Chapinero is among the 20 localities that make up the Capital District of Bogota and thus has its own local administration that is under the jurisdiction of the District's Government secretariat. The current locality mayor is Hernando J. Quintero, appointed by the Mayor of Bogotá, Enrique Peñalosa.
For the 2015 fiscal year it counted with a budget of 26,053,160,000 pesos, about US$8,400,000.
- North: Calle 100, bordering the locality of Usaquén
- East: the Eastern Hills, bordering the municipalities of La Calera and Choachí
- South: Calle 39, bordering the locality of Santa Fe
- West: Avenida Caracas and Autopista Norte, with the localities of Barrios Unidos and Teusaquillo
Points of interestEdit
- Chicó Museum (Museo del Chicó), which includes an old manor house and a surrounding park.
- Our Lady of Lourdes Basilica (Basílica de Nuestra Señora de Lourdes)
- 93rd street park (93 Park; Parque de la 93), which is also a hotspot for upscale restaurants, bars and nightclubs.
- Shopping centers:
- Avenida Chile, formerly known as Granahorrar
- Centro Andino
- Atlantis Plaza
- El Retiro
- United Church of Bogotá
Major east-west roads include Calles 39, 45, 53, 57, 63, 85, 92, 94, 100, and Avenida Chile (Calle 72). North-south routes include Carreras 7, 9, 11, 13, 15 and Avenida Caracas.
El Nogal, El Chicó, Antiguo Country, Rosales, Villa del Cerro, Chapinero Central, Chapinero Alto, La Cabrera, El Lago, El Virrey, Quinta Camacho, Pardo Rubio, Marly, La Salle, Bosque Calderón and La Porciúncula.
Before 1955, the term Chapinero included some neighborhoods that are now part of the Teusaquillo locality and did not include the El Lago, Chicó, and Cataluña neighborhoods that are currently part of the locality.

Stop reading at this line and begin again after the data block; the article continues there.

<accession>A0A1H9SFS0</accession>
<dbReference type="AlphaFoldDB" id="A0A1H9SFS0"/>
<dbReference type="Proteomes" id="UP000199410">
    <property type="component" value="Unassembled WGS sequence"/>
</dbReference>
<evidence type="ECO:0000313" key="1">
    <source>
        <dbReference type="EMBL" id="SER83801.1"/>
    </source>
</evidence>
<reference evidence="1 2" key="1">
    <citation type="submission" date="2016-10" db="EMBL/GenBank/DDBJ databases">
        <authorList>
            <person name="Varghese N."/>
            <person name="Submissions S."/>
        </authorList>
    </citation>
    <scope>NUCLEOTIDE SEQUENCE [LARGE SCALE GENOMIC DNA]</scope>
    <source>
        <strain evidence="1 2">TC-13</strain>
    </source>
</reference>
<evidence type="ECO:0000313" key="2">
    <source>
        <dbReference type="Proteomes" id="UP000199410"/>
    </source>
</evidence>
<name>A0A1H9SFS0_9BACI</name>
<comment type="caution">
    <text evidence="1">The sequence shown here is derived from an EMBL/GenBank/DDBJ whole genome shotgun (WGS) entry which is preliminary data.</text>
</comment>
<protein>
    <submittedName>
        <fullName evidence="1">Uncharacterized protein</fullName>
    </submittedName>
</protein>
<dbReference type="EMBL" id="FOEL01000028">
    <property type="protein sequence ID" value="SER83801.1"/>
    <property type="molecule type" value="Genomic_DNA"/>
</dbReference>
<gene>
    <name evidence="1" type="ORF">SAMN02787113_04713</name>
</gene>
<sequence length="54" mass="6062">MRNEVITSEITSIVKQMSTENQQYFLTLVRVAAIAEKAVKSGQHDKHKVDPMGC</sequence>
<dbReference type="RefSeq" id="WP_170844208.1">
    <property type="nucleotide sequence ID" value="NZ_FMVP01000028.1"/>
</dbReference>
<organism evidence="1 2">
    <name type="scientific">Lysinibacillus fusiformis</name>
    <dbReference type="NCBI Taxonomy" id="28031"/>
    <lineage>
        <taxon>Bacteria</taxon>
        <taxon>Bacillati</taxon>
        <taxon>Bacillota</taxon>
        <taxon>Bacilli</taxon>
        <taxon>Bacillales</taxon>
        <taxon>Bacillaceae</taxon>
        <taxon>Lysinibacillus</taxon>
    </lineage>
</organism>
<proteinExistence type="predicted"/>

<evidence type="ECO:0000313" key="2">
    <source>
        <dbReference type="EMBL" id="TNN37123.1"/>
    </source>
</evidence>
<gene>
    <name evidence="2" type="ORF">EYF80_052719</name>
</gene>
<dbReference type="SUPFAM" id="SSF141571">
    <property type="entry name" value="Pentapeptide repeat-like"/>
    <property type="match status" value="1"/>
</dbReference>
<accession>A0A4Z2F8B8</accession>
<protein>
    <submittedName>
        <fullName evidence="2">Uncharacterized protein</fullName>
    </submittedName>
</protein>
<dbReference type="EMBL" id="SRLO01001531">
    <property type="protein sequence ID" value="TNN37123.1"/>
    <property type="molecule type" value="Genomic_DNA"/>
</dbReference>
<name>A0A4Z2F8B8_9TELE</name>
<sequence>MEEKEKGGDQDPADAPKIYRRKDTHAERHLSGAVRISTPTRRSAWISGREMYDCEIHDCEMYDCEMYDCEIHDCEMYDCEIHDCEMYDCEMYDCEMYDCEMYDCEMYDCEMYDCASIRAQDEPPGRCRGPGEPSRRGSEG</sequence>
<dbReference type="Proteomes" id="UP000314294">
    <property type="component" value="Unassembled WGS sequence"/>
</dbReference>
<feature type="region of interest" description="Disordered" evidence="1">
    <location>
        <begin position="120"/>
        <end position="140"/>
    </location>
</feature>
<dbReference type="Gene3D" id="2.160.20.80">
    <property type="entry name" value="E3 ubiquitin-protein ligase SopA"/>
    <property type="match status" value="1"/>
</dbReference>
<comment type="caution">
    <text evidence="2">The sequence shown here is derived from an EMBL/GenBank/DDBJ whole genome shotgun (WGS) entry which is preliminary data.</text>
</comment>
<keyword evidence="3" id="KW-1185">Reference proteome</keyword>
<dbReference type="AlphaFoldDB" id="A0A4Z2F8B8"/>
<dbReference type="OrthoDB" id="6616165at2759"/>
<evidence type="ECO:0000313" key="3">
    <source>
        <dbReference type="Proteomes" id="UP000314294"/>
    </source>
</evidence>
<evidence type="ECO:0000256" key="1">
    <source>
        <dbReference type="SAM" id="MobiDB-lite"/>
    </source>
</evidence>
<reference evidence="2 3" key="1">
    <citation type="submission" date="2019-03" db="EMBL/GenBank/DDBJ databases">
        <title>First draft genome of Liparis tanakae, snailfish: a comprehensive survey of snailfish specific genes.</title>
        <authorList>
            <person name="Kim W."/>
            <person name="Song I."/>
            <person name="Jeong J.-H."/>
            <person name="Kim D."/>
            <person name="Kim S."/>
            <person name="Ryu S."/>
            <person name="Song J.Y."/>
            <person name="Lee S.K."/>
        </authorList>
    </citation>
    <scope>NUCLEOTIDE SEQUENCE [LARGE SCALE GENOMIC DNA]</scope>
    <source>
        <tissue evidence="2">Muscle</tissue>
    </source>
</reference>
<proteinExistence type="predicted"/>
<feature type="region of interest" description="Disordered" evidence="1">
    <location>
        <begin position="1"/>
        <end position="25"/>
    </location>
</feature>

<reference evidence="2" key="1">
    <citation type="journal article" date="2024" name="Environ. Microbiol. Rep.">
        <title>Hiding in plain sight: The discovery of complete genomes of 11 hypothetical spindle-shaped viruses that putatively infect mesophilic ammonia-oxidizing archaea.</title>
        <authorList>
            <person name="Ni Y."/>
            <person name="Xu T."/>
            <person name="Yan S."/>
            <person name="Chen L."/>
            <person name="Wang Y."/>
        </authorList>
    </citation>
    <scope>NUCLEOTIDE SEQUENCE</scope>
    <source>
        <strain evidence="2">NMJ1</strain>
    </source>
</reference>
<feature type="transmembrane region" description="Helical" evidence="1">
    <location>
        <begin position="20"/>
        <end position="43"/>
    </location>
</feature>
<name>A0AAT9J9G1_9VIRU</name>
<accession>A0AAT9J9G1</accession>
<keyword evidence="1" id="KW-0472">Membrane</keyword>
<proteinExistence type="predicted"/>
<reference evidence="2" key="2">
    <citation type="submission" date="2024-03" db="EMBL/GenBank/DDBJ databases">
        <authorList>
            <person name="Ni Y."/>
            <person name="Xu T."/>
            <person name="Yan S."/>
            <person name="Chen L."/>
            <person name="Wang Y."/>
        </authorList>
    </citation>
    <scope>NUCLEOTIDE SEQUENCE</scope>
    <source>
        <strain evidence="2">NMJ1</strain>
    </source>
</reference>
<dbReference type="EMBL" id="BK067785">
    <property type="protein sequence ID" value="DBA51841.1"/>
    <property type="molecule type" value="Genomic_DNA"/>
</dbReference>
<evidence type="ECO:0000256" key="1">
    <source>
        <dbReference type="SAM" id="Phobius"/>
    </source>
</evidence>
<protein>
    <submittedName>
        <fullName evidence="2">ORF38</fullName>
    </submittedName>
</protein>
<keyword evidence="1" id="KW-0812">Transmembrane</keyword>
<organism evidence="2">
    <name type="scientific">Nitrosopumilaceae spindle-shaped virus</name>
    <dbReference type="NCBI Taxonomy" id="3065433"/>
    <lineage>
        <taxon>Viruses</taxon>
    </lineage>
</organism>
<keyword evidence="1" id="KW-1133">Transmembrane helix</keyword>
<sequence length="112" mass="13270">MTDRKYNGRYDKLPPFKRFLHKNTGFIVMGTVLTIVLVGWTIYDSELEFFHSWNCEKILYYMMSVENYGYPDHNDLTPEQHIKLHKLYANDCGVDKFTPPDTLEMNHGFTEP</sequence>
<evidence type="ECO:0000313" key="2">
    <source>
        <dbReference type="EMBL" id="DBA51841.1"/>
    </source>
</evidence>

The rural Eastern Hills today are heavily forested, while until the 1930s were very much deforested. They are crossed by several rivers and creeks, many of which flow through the locality in man-made canals. Among the more important waterways are the Arzobispo River which joins with the San Francisco into the Bogotá River and the Quebrada El Virrey that forms a part of the Salitre river system.
- Chapinero – Alcaldía Mayor de Bogotá (in Spanish)
- Lozano Tora, Ursula Mena (November 2008). "LOCALIDAD DE CHAPINERO FICHA BÁSICA" (PDF). culturarecreacionydeporte.gov.co. Secretaria Distrital de Cultura, Recreación y Deportes Vatorio de Culturas. Retrieved 6 October 2015.
- "'El barrio más gay'" ['The most gay district'] (in Spanish). 2008-08-13. Archived from the original on 2012-04-27. Retrieved 2012-08-29.
- "'LGBT in Colombia'". Retrieved 2012-08-29.
- "'Theatron – Uno de los mejores sitios para disfrutar de buena música y buena compañía'" [Theatron – one of the best places to enjoy good music and company] (in Spanish). Archived from the original on 2011-07-05. Retrieved 2012-08-29.
- Gutiérrez Torres, Carolina (2008-04-25). "'Ya no me escondo en el clóset'" ['I No Longer Hide In The Closet']. El Espectador (in Spanish). Retrieved 2011-11-11.
- Gutiérrez Roa, Élber (2008-04-25). "'Ni enfermos ni animales'" ['Neither sick persons nor animals']. El Espectador (in Spanish). Retrieved 2012-08-29.